The world will probably rethink global supply chains after recovery from coronavirus so as to prevent concentration of industries in one country, China, which will give some industries a chance to move to Pakistan, “said SBP Deputy Governor DrMurtaza Syed of the State Bank of Pakistan.
Speaking at a meeting to discuss the impact of coronavirus on Pakistan’s trade, organised by the Federation of Pakistan Chambers of Commerce and Industry (FPCCI), Syed pointed out that though coronavirus cases were decreasing in China, the infections were increasing in other countries. “By the end of May, the situation may improve,” he added.
The central bank official stated that 50-60% of the factories were closed in China due to COVID-19, therefore, next quarter results would show a decline in economic growth. Last year, the global GDP grew around 3%, which was going to fall this year due to the epidemic, he said.
“Risk appetite is decreasing among investors around the world and money is moving towards risk-free markets like bonds,” he said.
Syed pointed out that England and other developed economies were reducing interest rate to help their markets cope with the impact of the coronavirus.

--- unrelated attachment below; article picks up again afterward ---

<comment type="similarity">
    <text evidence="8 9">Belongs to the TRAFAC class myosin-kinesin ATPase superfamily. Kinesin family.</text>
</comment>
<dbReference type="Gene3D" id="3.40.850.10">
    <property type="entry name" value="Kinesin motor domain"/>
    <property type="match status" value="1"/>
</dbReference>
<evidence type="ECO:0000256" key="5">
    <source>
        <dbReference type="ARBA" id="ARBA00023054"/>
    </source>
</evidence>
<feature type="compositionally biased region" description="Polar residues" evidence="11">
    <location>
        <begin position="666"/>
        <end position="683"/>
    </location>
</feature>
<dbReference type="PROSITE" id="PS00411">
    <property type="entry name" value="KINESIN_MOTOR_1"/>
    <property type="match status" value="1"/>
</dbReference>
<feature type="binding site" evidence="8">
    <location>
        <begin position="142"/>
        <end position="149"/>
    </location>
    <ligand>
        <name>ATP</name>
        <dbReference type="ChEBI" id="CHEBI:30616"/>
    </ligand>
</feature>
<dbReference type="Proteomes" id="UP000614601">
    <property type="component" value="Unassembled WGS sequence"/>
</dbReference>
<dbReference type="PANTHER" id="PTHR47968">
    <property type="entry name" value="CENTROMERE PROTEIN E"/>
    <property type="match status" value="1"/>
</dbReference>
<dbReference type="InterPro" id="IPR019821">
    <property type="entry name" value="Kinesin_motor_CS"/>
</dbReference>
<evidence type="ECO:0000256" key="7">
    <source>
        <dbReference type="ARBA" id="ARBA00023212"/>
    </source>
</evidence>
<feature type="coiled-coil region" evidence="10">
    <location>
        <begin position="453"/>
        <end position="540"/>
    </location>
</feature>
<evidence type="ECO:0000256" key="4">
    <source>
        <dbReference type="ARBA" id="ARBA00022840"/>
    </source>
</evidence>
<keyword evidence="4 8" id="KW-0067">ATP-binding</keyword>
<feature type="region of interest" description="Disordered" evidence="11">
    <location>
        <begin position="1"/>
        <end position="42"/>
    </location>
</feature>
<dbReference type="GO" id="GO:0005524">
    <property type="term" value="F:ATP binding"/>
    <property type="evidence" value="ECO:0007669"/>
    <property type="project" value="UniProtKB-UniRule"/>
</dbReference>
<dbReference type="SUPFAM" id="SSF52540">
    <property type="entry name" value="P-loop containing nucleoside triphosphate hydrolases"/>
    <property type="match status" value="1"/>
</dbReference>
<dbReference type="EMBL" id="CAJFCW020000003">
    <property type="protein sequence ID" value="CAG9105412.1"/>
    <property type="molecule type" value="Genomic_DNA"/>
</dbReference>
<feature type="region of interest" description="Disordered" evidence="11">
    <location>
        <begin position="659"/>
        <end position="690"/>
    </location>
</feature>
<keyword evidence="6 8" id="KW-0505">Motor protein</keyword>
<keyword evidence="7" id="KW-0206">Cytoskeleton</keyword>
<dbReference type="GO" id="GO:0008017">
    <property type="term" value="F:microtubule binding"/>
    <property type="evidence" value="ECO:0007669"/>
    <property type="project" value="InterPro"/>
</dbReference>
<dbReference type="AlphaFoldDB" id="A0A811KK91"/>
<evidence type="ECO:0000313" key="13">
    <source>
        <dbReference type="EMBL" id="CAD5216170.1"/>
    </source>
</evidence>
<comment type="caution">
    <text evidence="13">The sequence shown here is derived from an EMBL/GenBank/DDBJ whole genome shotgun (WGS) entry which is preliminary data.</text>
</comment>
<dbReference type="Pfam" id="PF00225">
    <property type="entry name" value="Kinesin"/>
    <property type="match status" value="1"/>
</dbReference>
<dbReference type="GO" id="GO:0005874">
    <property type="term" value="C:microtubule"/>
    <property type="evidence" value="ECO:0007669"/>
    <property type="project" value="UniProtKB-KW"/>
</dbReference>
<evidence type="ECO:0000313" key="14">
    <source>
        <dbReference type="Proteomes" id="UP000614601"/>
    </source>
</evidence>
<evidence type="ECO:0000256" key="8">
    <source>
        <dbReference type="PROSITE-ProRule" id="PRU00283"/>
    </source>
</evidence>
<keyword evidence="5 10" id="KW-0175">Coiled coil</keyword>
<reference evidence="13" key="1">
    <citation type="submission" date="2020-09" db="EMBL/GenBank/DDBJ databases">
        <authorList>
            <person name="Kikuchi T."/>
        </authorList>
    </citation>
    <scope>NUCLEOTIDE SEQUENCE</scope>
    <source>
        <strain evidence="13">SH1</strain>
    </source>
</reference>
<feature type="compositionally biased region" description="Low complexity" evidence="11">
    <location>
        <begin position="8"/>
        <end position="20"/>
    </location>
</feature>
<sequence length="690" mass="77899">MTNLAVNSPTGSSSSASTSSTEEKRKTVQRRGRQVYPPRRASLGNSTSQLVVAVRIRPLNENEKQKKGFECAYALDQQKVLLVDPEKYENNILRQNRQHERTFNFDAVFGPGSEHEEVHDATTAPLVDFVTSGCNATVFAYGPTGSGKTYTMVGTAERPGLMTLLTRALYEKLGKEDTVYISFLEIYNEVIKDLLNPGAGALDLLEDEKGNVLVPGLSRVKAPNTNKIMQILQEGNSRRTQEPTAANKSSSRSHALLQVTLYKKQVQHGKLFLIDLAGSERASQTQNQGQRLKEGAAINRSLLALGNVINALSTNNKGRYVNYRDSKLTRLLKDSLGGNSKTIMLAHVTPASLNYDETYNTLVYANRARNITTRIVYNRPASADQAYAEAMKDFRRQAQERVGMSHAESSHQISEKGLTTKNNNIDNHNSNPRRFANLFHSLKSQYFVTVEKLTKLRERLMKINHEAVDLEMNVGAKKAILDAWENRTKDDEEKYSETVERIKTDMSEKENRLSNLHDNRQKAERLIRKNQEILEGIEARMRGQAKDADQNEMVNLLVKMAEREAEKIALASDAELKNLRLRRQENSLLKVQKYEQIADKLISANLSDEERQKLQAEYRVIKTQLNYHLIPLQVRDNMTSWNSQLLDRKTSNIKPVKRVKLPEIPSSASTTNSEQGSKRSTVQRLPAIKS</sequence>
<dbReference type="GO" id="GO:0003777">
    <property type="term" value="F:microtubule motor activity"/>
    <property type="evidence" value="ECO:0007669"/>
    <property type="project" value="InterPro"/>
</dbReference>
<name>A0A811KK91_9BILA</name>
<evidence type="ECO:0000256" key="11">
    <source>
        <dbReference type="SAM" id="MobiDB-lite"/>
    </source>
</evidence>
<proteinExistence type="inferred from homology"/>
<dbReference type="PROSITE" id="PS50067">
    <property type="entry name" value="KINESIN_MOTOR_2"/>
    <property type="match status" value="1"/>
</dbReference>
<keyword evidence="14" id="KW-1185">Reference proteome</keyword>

“Machinery import is decreasing as Pakistan has completed imports under the China-Pakistan Economic Corridor (CPEC), therefore, currently we have some room. However, due to the decline in machinery imports, progress on the Special Economic Zones (SEZs) is going to be delayed.”
He pointed out that the exporters were also looking towards Africa and European countries to divert their exports. “Recently, oil prices decreased, which is going to have a positive impact on Pakistan, as oil is one of the major commodities imported every year.” In the near future, the situation due to the coronavirus could turn worse, but there was hope in the long term, he remarked.
Speaking during the meeting, The Indus Hospital Infectious Diseases Consultant Dr Samreen Sarfaraz said, “COVID-19 is a storm in a teacup, which is exaggerated and shown as a tsunami.”
“COVID-19 is moderately transmissible and a new viral illness of low mortality rate,” she said. “Roughly, 80% of patients recover without being admitted in a hospital, other 17% recover after admission for supportive care and only 3.4% die,” she said.
“Its pandemic potential is nothing when compared to the influenza pandemics in the past.”